Parents who give you birth, bring you up and help you stand on your own two feet, physically, emotionally and financially, face wickedness of their children who baulk at giving them crutches of love and support in their old age…
And it’s also happening in our smart city!
I was distressed, though not shocked, to read a news report last week, about an elderly couple of Pune, in their 80s, having lodged a complaint with the Pune Police, against their sons for depriving them of food and medicines for several years.
Despite having filed a court case 2006, wherein the court ordered the two sons to pay a regular monthly amount for their needs, the progenies defied the court order. Recently, the couple took recourse to police complaint, after which, the sons were asked to mend their ways and look after their parents – a result of daylong counselling held at the Bharosa Cell of the Pune Police Commissionerate, opened recently for such family grievances.
Pune, the erstwhile city known as a paradise for pensioners due to its cool clime and peaceful environment, has metamorphosed into a nightmarish city for them, both at the personal and social front.
Much ink has flown on the traffic and poor public transport that makes mobility for the elderly, inaccessible, compelling them to stay cooped up in their homes. Getting the elderly out of their homes and make the people who are recluse feel acknowledged can improve their mental health and independence dramatically. Much has also been written on crimes against the elderly through chain-snatching; robbing of their houses and even murders, but over the years, they face hostility in their own homes or their children’s homes too.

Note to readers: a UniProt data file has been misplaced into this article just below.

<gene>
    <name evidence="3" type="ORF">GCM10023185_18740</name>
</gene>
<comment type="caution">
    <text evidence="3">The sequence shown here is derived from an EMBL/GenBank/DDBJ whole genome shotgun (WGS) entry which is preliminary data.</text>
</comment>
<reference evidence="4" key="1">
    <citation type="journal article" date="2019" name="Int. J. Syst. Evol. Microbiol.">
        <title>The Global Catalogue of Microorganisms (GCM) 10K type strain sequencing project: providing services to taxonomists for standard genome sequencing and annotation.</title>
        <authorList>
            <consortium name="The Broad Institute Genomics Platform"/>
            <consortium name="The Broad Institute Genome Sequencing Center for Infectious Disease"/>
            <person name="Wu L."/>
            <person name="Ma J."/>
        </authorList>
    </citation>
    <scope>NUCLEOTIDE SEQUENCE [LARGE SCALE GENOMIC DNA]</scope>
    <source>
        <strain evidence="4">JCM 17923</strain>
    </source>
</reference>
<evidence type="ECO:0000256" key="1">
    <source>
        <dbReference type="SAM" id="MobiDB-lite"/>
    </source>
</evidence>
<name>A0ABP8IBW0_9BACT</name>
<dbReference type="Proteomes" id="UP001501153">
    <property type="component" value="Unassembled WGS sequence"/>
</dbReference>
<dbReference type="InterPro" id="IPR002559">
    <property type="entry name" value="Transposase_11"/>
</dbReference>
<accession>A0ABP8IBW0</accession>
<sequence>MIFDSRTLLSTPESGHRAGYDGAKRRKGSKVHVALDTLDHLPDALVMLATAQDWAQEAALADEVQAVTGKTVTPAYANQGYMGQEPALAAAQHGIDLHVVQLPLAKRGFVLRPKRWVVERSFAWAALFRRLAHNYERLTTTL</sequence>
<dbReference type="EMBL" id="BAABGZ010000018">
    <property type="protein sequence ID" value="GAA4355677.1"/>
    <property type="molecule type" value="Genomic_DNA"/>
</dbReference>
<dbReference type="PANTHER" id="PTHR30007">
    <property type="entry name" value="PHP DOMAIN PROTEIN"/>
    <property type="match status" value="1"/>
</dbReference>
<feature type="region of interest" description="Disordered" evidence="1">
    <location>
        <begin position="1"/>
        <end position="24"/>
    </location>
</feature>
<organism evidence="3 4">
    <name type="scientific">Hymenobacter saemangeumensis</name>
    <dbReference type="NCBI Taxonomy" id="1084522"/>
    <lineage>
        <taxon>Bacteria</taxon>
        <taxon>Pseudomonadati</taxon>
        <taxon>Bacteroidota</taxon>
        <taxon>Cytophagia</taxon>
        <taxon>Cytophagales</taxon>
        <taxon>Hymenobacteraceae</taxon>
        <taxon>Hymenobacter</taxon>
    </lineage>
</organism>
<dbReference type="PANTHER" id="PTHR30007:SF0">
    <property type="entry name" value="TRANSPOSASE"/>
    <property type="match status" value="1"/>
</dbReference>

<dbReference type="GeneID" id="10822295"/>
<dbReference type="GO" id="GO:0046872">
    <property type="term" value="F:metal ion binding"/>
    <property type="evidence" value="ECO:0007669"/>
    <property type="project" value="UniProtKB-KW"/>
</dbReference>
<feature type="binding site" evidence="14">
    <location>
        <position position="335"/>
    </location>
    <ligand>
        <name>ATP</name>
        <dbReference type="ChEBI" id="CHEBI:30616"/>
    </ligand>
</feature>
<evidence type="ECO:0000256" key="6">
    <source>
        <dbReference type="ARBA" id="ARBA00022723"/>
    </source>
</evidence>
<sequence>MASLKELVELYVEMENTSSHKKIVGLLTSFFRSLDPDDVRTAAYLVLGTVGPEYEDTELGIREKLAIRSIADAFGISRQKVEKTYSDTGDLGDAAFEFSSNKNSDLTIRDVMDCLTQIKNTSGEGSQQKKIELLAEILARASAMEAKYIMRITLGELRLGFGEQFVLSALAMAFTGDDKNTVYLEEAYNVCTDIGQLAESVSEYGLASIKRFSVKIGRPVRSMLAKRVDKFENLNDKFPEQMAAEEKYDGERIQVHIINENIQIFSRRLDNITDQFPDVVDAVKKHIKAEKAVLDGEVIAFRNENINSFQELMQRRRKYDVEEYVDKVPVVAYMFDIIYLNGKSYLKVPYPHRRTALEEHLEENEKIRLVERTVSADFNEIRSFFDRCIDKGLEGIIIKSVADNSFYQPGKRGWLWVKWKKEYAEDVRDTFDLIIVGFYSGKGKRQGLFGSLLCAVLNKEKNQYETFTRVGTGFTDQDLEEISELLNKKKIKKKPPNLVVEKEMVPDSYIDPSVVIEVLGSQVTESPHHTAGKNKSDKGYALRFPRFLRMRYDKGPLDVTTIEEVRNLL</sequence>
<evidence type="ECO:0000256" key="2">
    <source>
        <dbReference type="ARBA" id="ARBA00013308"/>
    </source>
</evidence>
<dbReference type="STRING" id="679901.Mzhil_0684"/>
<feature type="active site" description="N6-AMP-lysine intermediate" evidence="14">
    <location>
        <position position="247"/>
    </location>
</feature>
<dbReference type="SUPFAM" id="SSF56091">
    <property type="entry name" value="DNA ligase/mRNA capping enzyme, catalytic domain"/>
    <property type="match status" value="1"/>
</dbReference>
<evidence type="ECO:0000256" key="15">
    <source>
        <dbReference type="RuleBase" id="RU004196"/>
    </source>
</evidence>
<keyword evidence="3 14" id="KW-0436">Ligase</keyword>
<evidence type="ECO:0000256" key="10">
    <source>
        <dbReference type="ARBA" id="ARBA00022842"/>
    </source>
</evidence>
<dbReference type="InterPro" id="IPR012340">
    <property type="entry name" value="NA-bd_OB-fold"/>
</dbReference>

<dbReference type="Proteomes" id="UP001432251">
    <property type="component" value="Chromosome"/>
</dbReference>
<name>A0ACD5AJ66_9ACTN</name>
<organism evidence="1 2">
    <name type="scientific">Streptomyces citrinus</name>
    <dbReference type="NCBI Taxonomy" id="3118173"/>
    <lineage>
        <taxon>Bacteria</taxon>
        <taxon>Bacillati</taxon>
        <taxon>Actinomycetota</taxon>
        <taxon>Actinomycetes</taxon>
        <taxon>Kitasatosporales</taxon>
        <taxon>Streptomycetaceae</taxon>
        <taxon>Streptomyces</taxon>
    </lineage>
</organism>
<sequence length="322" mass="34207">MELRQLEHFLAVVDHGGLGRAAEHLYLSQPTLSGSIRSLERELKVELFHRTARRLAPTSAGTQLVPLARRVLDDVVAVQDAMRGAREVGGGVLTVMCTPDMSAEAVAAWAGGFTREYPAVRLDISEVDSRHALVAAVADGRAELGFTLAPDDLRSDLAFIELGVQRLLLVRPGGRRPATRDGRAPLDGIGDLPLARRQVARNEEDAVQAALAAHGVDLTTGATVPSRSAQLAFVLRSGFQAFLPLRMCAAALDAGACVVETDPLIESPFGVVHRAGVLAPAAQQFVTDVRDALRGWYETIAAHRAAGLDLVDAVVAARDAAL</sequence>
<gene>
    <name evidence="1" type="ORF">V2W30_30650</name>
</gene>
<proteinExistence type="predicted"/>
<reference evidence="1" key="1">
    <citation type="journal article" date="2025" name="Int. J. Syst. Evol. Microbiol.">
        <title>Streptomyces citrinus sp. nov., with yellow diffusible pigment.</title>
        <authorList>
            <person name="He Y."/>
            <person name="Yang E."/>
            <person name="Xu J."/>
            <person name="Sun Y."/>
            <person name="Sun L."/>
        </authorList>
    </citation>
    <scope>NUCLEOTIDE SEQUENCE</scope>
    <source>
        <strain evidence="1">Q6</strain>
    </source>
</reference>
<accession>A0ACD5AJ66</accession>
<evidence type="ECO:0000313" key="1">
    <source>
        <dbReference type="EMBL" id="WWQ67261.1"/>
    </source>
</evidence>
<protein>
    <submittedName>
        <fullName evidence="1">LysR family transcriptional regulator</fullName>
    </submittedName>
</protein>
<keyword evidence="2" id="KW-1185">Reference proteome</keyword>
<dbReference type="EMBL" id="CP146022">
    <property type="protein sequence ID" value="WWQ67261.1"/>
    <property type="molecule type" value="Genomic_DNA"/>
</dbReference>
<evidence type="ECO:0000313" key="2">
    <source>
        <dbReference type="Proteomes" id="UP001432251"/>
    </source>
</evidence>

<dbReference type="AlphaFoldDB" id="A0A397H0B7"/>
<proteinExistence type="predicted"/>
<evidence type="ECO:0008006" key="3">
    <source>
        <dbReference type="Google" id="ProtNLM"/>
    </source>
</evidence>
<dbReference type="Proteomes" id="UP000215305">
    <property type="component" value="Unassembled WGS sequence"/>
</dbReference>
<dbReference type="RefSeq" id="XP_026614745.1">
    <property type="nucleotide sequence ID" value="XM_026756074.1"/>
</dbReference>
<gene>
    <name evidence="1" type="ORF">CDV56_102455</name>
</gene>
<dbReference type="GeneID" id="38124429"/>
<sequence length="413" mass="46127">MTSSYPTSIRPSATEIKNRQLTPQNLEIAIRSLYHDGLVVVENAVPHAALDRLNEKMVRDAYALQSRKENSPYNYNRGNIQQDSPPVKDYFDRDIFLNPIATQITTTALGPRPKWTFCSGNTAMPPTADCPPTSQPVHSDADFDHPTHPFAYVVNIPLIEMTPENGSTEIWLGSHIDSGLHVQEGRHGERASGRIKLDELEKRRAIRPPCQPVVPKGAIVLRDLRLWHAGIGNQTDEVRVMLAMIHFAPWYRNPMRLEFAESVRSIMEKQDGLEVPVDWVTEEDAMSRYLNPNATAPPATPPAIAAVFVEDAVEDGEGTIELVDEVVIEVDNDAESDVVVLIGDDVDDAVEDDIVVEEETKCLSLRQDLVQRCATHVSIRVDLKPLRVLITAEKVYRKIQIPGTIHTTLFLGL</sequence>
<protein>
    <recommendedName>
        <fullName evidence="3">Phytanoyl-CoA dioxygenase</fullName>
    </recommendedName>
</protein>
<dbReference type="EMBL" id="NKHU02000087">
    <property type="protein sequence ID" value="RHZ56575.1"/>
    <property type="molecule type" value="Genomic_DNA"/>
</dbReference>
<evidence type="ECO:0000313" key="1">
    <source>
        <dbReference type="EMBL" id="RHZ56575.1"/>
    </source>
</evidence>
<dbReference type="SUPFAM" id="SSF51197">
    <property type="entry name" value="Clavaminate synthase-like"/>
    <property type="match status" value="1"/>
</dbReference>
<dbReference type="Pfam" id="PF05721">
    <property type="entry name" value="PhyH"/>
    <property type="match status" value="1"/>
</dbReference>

While loneliness is one of the common problems for senior citizens as most of the next generation is abroad, compensated by a NRI parents organisation and innumerable senior citizen clubs which are very active, but there’s a burning issue which is far more heart wrenching.
Hostility towards them in the form of physical and mental harassment by sons, daughters-in-law and sometimes daughters, has become common, in this IT era, when, nuclear family is a general trend.
As long as the aged parents are fit enough to play the role of nannies to their grandchildren, they are welcome to stay in the house.
Otherwise, they are considered as burdens, to be abused and if possible, thrown out. When I raised this issue with one of the IT managers, a team leader in a notable company, she said, ” largely our generation believes in give and take philosophy. As long as parents can give a helping hand, its fine to have them around.’’ Indeed, candid and categorical and no prizes for guessing what her unsaid words are!
As per the home ministry statistics, in 2016, 40% of the country’s crime against senior citizens occurred in the states of Maharashtra and Madhya Pradesh. Unfortunately, Pune is a city with such a dubious distinction.